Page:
Head of a Queen
Egyptian, Classical, Ancient Near Eastern Art
This fragment illustrates the cosmopolitan nature of society in the Ptolemaic Period. Although the full face and small lips are Egyptian stylistic elements, the curly locks and coiled tresses are Hellenistic. The uraeus cobra on the forehead identifies the woman as a queen.
Possible Place Made: Egypt
5 5/16 x 4 5/16 x 4 3/4 in. (13.5 x 11 x 12 cm) (show scale)
This item is not on view
Charles Edwin Wilbour Fund
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Head of a Queen, 305-30 B.C.E. Marble, 5 5/16 x 4 5/16 x 4 3/4 in. (13.5 x 11 x 12 cm). Brooklyn Museum, Charles Edwin Wilbour Fund, 71.12. Creative Commons-BY (Photo: Brooklyn Museum, 71.12_front_PS1.jpg)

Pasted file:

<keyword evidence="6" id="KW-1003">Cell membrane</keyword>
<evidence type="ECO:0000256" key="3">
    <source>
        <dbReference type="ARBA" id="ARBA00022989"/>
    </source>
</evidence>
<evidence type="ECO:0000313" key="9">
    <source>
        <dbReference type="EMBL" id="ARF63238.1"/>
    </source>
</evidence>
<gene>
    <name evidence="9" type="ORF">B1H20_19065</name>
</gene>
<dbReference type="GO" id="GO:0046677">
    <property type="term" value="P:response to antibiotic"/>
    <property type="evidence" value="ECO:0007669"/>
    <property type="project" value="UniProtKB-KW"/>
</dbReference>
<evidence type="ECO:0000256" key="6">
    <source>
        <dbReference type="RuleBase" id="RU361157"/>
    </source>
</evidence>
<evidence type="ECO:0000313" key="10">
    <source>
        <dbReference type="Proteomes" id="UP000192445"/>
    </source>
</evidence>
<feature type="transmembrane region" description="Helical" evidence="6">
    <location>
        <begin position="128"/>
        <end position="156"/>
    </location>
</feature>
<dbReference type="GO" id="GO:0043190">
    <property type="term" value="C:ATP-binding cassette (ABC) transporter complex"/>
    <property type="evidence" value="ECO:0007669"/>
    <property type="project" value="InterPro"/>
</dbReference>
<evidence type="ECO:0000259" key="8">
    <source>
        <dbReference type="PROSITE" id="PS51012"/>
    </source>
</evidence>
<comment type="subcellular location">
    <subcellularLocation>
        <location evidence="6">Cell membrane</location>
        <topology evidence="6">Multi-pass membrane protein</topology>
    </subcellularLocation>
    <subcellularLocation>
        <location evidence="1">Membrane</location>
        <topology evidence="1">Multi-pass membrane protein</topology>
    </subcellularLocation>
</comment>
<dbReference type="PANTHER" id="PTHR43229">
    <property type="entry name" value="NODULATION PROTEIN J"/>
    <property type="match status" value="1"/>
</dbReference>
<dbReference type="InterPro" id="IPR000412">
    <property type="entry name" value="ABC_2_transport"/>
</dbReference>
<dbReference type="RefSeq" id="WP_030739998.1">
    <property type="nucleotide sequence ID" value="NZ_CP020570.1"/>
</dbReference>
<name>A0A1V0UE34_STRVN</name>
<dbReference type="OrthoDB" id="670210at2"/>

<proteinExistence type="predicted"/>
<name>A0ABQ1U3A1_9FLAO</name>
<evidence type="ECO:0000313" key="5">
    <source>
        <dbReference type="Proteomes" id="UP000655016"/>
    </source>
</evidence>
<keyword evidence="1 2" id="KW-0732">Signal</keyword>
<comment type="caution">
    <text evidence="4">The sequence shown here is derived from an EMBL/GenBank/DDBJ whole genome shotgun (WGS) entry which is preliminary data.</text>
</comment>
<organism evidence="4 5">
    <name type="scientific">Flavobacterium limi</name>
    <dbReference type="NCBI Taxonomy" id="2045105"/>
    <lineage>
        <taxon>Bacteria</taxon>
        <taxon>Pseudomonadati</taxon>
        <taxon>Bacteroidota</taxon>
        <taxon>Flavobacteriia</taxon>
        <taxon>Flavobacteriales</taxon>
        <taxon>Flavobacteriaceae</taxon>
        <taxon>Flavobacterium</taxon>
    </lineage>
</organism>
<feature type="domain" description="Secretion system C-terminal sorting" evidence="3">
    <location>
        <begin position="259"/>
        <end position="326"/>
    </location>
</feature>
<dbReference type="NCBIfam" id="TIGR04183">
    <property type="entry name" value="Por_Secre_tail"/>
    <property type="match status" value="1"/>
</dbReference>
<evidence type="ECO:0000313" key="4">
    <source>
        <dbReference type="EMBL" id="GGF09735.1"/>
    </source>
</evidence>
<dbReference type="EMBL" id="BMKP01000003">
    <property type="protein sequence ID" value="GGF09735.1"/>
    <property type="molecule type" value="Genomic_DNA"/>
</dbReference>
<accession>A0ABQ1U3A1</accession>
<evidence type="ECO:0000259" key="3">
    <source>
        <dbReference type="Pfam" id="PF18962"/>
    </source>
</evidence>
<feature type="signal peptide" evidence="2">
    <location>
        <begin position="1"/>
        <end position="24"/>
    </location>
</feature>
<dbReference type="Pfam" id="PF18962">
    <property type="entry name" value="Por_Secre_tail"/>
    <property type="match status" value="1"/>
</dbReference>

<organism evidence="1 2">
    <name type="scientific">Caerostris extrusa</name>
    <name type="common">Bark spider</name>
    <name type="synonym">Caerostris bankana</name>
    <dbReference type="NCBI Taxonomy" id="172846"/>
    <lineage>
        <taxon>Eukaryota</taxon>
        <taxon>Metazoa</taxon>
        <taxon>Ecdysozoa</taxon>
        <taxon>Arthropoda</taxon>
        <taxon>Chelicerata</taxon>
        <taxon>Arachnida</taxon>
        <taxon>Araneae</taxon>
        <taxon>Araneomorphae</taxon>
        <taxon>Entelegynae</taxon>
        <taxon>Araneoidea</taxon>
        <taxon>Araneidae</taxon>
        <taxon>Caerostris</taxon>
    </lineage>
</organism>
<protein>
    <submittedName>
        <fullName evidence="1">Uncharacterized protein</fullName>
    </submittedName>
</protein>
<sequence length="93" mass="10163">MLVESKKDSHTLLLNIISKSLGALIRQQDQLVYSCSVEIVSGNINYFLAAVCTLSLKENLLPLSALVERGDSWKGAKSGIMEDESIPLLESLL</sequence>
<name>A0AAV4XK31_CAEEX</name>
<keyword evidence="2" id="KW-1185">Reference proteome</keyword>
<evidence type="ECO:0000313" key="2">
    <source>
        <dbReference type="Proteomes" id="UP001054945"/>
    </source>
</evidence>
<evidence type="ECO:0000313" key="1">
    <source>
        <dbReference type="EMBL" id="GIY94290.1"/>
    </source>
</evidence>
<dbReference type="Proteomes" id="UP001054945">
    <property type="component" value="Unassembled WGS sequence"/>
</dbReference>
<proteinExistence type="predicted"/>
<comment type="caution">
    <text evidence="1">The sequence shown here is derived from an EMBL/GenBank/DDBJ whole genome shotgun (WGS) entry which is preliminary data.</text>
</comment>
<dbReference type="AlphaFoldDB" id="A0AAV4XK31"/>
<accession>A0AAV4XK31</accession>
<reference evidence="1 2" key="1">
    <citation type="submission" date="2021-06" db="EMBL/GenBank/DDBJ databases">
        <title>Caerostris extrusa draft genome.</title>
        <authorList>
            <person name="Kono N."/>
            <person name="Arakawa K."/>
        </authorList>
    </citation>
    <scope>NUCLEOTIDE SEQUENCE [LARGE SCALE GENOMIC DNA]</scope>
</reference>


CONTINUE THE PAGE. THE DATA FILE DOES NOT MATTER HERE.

front, 71.12_front_PS1.jpg. Brooklyn Museum photograph, 2006
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Marble head of a queen wearing a heavy wig encircled by a fillet from which spring three uraei. The eyes were once inlaid. A back pillar extends up above the top of the head and partially covers the rear top portion of the head. The head is broken off diagonally at the neck.
A few scholars have theorized that the triple uraeus identifies her a Cleopatra.
Condition: Large chips in top of head and in left rear portion of wig. Smaller chips elsewhere in wig; edges of back pillar chipped; lower left eye-lid chipped; chips in face; two uraei chipped; inlays for eyes now missing.
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